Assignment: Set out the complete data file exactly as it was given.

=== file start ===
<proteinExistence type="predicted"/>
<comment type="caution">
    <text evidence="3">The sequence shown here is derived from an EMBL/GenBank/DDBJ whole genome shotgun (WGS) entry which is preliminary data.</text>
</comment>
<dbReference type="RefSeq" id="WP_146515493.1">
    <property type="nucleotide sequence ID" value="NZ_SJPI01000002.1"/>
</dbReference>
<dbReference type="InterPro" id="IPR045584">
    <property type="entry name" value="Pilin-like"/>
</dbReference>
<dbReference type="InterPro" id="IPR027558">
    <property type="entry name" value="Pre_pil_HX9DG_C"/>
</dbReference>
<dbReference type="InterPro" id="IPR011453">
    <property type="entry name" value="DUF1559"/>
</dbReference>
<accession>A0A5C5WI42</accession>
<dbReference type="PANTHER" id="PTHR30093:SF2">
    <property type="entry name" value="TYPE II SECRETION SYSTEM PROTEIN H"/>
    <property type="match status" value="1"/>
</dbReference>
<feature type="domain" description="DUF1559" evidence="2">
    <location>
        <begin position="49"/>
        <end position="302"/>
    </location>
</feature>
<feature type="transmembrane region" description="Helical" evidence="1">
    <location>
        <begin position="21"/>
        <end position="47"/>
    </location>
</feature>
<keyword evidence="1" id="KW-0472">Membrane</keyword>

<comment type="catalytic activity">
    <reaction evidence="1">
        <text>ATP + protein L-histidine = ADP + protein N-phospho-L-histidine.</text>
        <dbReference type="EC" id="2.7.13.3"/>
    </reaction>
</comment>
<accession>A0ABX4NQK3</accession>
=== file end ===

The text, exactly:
<proteinExistence type="predicted"/>
<comment type="caution">
    <text evidence="3">The sequence shown here is derived from an EMBL/GenBank/DDBJ whole genome shotgun (WGS) entry which is preliminary data.</text>
</comment>
<dbReference type="RefSeq" id="WP_146515493.1">
    <property type="nucleotide sequence ID" value="NZ_SJPI01000002.1"/>
</dbReference>
<dbReference type="InterPro" id="IPR045584">
    <property type="entry name" value="Pilin-like"/>
</dbReference>
<dbReference type="InterPro" id="IPR027558">
    <property type="entry name" value="Pre_pil_HX9DG_C"/>
</dbReference>
<dbReference type="InterPro" id="IPR011453">
    <property type="entry name" value="DUF1559"/>
</dbReference>
<accession>A0A5C5WI42</accession>
<dbReference type="PANTHER" id="PTHR30093:SF2">
    <property type="entry name" value="TYPE II SECRETION SYSTEM PROTEIN H"/>
    <property type="match status" value="1"/>
</dbReference>
<feature type="domain" description="DUF1559" evidence="2">
    <location>
        <begin position="49"/>
        <end position="302"/>
    </location>
</feature>
<feature type="transmembrane region" description="Helical" evidence="1">
    <location>
        <begin position="21"/>
        <end position="47"/>
    </location>
</feature>
<keyword evidence="1" id="KW-0472">Membrane</keyword>

<comment type="catalytic activity">
    <reaction evidence="1">
        <text>ATP + protein L-histidine = ADP + protein N-phospho-L-histidine.</text>
        <dbReference type="EC" id="2.7.13.3"/>
    </reaction>
</comment>
<accession>A0ABX4NQK3</accession>